I joined the W.G.A. on April Fool’s Day of 1976 so I have been through many of these and sometimes been fairly close to the negotiations. It is my observation that these dust-ups are never about what’s “fair,” at least from the Producers’ standpoint. And when they say things like, “The business is hurting…everyone needs to understand that and accept some cuts,” that is always, 100% of the time, horseshit. For them, these dickerings are only about one thing: Getting as much as possible. The less we get, the more they get.

Whenever Renegotiation Time rolls around, my guild assembles something called the Pattern of Demands — a wish list of things we’d like to discuss. Many times, it is a waste of time because the studios simply refuse to address anything on our list. Their negotiators literally end the meeting if our reps bring out the list. One of the Producers’ lawyers in years past liked to say things like, “We are never going to let these sessions be about what you want. They will only be about what we are willing to give you.”

If anyone does look at our Pattern of Demands, they’ll see items about increased compensation but they will also always see issues that are not directly about money. We want our work to be respected more. We want to be listened-to more on creative matters. We want minorities (including older writers of any color) to be given more consideration. We want our credits to be protected and so forth. Call these the non-monetary issues.

There are people in management at the studios who care about such things but we tend to not negotiate with those folks. The people we deal with only care about the money and with keeping as much of it as possible for their employers. If they address the non-monetary issues at all, it’s because they think they can trade one of the unimportant non-monetary issues for an important monetary one. In the ’85 negotiations for instance, the Producers demanded a change in credit procedures that would have gutted the WGA’s ability to control who received screen credit. They didn’t really care about that. They just wanted to be able to say, “Okay, we’ll drop our demands about credits if you drop your demands about money.”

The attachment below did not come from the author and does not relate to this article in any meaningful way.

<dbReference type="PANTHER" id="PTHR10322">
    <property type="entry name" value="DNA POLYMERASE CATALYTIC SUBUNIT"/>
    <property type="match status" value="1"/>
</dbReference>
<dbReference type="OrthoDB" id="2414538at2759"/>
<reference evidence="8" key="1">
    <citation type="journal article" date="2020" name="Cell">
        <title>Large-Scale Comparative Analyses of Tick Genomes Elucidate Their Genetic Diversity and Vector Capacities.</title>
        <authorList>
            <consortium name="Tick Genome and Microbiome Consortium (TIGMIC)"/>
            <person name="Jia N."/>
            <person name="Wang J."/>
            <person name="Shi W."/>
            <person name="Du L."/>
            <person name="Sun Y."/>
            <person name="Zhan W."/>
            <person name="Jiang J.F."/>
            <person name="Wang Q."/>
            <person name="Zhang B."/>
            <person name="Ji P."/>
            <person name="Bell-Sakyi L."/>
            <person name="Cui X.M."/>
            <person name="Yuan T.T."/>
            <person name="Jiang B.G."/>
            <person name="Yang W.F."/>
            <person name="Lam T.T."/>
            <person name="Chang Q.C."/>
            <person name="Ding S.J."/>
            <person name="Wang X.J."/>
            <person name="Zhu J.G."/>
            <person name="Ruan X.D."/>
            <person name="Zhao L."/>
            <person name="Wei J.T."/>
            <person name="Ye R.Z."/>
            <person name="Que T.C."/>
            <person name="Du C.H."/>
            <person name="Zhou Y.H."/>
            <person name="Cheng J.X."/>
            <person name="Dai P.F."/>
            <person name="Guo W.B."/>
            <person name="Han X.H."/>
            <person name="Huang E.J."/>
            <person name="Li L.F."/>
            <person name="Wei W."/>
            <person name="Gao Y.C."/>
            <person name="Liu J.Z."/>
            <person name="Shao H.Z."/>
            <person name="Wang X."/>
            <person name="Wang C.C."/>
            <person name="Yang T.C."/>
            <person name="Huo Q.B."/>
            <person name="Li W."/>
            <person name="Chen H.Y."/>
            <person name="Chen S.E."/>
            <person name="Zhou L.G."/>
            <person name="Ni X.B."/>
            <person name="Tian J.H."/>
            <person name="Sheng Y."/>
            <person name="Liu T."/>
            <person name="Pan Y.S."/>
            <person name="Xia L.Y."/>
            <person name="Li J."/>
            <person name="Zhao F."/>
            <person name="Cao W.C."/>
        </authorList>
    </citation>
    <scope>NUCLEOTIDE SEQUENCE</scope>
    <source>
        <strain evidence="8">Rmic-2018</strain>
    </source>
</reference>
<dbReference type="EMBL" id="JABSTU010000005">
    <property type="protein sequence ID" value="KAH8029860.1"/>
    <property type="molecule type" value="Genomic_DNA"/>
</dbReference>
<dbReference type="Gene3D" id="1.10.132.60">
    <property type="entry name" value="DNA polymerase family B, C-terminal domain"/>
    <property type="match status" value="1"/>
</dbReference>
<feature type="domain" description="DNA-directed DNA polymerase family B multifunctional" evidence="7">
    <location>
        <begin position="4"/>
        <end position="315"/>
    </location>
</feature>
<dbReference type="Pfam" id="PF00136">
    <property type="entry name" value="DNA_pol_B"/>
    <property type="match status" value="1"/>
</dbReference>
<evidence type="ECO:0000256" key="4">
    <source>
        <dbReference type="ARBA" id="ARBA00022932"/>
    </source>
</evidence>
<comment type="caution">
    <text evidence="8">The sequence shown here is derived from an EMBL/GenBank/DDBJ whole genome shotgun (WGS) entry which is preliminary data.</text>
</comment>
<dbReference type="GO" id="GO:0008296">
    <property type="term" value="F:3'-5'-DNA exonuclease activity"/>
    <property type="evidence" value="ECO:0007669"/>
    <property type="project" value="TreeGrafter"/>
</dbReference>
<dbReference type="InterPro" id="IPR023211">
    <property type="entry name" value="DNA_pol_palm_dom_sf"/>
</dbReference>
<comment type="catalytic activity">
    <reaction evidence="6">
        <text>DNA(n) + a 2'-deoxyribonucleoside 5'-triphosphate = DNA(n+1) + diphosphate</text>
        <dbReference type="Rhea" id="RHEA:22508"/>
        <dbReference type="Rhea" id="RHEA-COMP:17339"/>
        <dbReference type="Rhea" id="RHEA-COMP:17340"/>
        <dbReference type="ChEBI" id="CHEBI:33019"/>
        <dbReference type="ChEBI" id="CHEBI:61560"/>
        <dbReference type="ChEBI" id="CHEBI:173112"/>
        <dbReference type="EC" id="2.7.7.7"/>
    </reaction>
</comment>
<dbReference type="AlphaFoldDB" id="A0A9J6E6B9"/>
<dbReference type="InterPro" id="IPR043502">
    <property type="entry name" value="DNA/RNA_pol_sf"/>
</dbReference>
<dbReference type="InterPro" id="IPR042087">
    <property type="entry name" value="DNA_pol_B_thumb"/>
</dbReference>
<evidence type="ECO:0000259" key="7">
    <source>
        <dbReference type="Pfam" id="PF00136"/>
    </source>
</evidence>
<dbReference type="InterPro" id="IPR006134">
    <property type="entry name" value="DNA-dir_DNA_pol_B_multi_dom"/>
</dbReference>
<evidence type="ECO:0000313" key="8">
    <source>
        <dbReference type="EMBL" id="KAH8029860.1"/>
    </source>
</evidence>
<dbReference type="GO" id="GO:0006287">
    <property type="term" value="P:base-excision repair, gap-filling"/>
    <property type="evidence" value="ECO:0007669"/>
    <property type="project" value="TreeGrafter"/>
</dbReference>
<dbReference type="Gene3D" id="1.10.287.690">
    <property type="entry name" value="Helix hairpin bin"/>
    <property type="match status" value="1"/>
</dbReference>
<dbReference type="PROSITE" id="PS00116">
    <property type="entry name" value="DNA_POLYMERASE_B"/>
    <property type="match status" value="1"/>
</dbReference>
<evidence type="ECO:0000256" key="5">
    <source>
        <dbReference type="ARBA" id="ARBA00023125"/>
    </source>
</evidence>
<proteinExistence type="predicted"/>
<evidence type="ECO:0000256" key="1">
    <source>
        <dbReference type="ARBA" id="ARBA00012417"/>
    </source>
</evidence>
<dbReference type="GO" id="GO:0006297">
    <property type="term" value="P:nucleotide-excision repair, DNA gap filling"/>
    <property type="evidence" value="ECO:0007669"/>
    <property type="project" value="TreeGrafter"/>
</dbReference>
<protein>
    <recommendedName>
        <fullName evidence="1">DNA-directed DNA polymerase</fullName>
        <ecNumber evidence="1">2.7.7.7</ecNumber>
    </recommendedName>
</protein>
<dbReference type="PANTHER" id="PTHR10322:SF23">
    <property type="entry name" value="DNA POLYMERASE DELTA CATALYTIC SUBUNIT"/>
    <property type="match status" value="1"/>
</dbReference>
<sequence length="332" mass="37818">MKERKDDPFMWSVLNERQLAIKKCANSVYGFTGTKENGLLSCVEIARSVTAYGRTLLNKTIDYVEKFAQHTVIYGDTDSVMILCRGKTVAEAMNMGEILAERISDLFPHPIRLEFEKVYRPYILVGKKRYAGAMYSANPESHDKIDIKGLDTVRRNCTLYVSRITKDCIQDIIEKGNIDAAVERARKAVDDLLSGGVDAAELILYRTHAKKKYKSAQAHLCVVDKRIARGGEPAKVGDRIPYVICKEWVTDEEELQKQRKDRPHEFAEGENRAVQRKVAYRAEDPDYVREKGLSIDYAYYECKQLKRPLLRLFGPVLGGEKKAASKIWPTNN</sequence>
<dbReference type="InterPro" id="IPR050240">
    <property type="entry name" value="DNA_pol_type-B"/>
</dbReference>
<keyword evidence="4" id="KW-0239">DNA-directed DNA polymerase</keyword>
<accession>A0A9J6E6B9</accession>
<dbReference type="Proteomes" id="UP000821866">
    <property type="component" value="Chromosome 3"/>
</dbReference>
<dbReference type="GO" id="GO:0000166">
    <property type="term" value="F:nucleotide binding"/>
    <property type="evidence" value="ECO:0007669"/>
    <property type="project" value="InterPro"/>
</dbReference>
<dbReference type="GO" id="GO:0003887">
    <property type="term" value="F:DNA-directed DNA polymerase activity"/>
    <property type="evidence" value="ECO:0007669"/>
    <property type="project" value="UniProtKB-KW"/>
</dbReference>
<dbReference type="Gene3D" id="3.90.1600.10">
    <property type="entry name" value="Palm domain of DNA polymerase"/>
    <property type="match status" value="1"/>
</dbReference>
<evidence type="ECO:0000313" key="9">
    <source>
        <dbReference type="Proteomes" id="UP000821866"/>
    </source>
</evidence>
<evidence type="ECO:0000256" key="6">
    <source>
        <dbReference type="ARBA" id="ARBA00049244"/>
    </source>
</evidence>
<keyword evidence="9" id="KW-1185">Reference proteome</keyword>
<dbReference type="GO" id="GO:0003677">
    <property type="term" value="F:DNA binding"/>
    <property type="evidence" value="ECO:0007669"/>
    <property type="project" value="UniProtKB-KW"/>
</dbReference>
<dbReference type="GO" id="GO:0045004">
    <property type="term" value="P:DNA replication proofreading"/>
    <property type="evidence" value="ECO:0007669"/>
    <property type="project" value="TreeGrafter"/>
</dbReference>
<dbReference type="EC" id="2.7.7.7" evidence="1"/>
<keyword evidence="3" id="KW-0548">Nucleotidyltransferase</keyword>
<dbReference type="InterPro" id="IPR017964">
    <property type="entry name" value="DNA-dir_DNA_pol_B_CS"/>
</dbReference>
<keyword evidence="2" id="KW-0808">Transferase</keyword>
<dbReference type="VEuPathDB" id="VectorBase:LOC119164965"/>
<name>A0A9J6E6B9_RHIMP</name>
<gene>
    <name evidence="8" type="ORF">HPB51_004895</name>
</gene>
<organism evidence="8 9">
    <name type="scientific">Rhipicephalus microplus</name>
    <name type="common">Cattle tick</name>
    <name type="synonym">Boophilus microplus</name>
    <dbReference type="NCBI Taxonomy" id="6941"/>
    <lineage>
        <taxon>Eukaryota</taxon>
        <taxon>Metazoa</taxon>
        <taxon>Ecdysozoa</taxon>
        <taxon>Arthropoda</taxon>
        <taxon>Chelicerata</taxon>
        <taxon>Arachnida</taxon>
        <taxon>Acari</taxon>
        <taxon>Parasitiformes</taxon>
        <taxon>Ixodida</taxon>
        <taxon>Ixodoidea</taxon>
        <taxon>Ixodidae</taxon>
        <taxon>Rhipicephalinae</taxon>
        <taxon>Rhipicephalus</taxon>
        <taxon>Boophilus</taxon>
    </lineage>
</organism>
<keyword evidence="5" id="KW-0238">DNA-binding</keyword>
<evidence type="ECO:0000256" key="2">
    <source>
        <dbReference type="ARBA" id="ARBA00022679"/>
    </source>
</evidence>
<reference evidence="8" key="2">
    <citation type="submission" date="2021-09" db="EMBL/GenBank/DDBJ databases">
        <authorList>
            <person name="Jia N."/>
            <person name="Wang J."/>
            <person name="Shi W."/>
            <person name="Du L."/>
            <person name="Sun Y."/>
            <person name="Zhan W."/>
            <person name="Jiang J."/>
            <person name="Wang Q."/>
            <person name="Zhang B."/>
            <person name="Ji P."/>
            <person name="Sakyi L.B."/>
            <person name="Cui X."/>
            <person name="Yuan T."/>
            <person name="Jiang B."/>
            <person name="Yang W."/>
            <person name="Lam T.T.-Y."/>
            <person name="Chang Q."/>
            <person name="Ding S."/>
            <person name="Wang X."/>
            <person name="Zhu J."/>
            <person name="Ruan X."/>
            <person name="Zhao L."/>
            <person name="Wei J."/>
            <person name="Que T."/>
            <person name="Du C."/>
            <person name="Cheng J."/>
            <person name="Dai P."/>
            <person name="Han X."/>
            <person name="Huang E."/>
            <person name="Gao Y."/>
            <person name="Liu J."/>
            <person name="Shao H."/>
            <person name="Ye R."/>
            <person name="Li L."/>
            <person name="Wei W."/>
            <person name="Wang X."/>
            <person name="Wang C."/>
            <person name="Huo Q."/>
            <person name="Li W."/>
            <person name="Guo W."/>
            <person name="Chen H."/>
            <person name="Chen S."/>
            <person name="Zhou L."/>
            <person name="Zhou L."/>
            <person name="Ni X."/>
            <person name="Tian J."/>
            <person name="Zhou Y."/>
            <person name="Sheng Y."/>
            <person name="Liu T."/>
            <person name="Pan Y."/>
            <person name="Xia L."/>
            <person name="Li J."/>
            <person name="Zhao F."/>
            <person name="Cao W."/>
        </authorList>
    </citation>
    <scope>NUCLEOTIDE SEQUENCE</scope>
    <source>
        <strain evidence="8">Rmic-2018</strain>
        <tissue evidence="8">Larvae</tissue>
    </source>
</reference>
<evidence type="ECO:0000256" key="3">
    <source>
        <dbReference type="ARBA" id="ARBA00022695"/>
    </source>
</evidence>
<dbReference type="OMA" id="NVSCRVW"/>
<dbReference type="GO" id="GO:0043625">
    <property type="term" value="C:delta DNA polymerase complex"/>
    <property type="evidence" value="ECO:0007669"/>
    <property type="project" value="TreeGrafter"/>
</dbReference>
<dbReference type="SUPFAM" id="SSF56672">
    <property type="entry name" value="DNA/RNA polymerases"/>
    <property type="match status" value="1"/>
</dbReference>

Because we care (somewhat) about the non-monetary issues and they don’t, sometimes that works. Indeed, in ’85, they dropped those demands but in the same bargaining sessions, we accepted for other reasons a lowering of the fees we were paid when films or TV shows we wrote were put out on home video. The former cost them nothing. The latter cost us billions. From the Producers’ standpoint, that was a wildly-successful negotiation. That year, I don’t think they ever even listened to anything we had in our Pattern of Demands.

Even factoring in that our brief strike that year cost them some cash, the guys who engineered that deal for them were superstar heroes. It was like they’d made a dozen movies as lucrative as Star Wars or Titanic. Each time we embark on a new negotiation, there’s someone there who dreams of doing that again….

Read it all at News From ME (Mark Evanier’s truly enlightening blog)

The WGA 2017 Contract Negotiations Need YOU

Especially if you’re a member. (And even if  you aren’t, because we here at TVWriter™ are absolutely certain you will want to be…especially if your intention is to earn your living by writing TV and films.

Anyway, here’s the latest:

Click HERE for the clickable view

What TV Writers Need to Know About the WGA Strike Talks

The L.A. Times, which actually knows about these things because, you know, company town, gives us the info we all need:

Golden Age of TV is not so golden for writers: Why the Writers Guild of America is moving closer to a strike
by David Ng

A decade ago, Hollywood writers brought the entertainment industry to a standstill when they walked off the job for three months in a dispute over pay for movies and TV shows distributed online. The strike halted dozens of TV and movie productions and sent shock waves through the Los Angeles economy.